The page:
Boks get a real Maori reception

2011-09-10 18:04

A mixture of cultures,a traditional Maori greeting and a typical South African feast that included biltong, boerewors, potjiekos and pap welcomed the Springboks to New Zealand.

These were just a few of the highlights of my first week here in the New Zealand capital ahead of rugby’s biggest showpiece, which kicked off with the spectacular opening ceremony on Friday morning followed by the opening match between the All Blacks and Tonga that evening.

The Boks were given a rousing reception in Wellington during a walk-about through the city on Monday.

The Springboks, who are staying in the Intercontinental Hotel, walked along the city’s Waterfront area where fans, school children and onlookers lined the route to the Te Papa Museum, a well-known landmark in the city.

The ‘Boks were then honoured in traditional Maori fashion at a welcoming ceremony in the museum, where they were presented with small gifts and caps.

During their lunch break after the ceremony they worked the crowds waiting for them outside, posing for photos and signing autographs. Judging by the many Afrikaans voices among those present it was clear many were expatriates and tourists among the spectators.

The hospitality of the city was tangible and while there were much bantering about who was going to win the coveted Webb Ellis Cup, the spirit especially on the city streets, was congenial and friendly.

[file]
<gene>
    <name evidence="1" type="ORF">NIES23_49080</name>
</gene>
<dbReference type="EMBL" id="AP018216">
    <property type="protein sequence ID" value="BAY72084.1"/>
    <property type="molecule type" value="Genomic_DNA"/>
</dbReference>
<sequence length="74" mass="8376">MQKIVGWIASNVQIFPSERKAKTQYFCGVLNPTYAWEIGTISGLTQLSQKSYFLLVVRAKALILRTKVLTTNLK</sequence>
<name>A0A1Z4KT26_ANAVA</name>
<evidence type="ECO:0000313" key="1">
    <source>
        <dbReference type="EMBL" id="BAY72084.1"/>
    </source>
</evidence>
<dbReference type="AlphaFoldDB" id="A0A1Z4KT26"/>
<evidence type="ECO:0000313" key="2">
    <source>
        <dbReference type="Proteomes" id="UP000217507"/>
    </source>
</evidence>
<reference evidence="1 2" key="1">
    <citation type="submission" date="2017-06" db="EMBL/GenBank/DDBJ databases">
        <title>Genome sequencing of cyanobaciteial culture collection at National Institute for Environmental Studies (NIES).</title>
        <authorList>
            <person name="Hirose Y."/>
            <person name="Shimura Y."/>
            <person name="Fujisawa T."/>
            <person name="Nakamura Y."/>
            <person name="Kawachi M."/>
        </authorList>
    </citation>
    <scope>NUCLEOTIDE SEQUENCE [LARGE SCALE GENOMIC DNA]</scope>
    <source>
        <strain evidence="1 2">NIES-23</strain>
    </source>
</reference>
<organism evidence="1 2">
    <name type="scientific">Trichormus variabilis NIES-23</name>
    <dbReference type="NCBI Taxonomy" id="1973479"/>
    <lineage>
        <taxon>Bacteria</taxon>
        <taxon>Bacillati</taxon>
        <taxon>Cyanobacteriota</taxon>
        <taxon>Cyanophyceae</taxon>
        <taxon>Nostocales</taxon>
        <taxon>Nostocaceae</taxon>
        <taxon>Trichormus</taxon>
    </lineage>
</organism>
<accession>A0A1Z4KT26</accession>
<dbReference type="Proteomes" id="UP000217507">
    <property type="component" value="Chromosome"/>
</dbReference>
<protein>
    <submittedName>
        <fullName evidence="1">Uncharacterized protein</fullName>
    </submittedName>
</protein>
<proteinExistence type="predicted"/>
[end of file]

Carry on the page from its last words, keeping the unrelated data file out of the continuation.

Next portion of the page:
The South African ministry of sport then hosted the official opening of the Ekhaya Hospitality Centre at the Amora Hotel near the Wellington Waterfront on Tuesday.

About two hundred expatriates, ­ex-South Africans, diplomats and interested New Zealanders attended the event. Several personnel from the Springbok management camp were present, including Bok coach Peter de Villiers.

The SA minister of sport Fikile Mbalula said Ekhaya was launched to be a home away from home for South Africans. He said that it would not only provide South Africans with a place to share their experiences of New Zealand, but also to network for the duration of the World Cup.

“If we lose, this is where we will share our tears and sorrow and if we win, this is where we will open the champagne,” he said.

“This is our home away from home and where we re-energise – out base camp. There’s biltong, boerewors, potjie-kos and pap here.”

Minister Mbalula spoke about the “upcoming battles” the Springboks faced and encouraged them with rousing metaphors.

“As een wen, wen ons almal,” he said to much applause.

On Friday the Te Papa Museum hosted a South Africa national day with music and dance. The Springboks had an autograph signing session in the afternoon before resting yesterday for today’s big clash with Wales.

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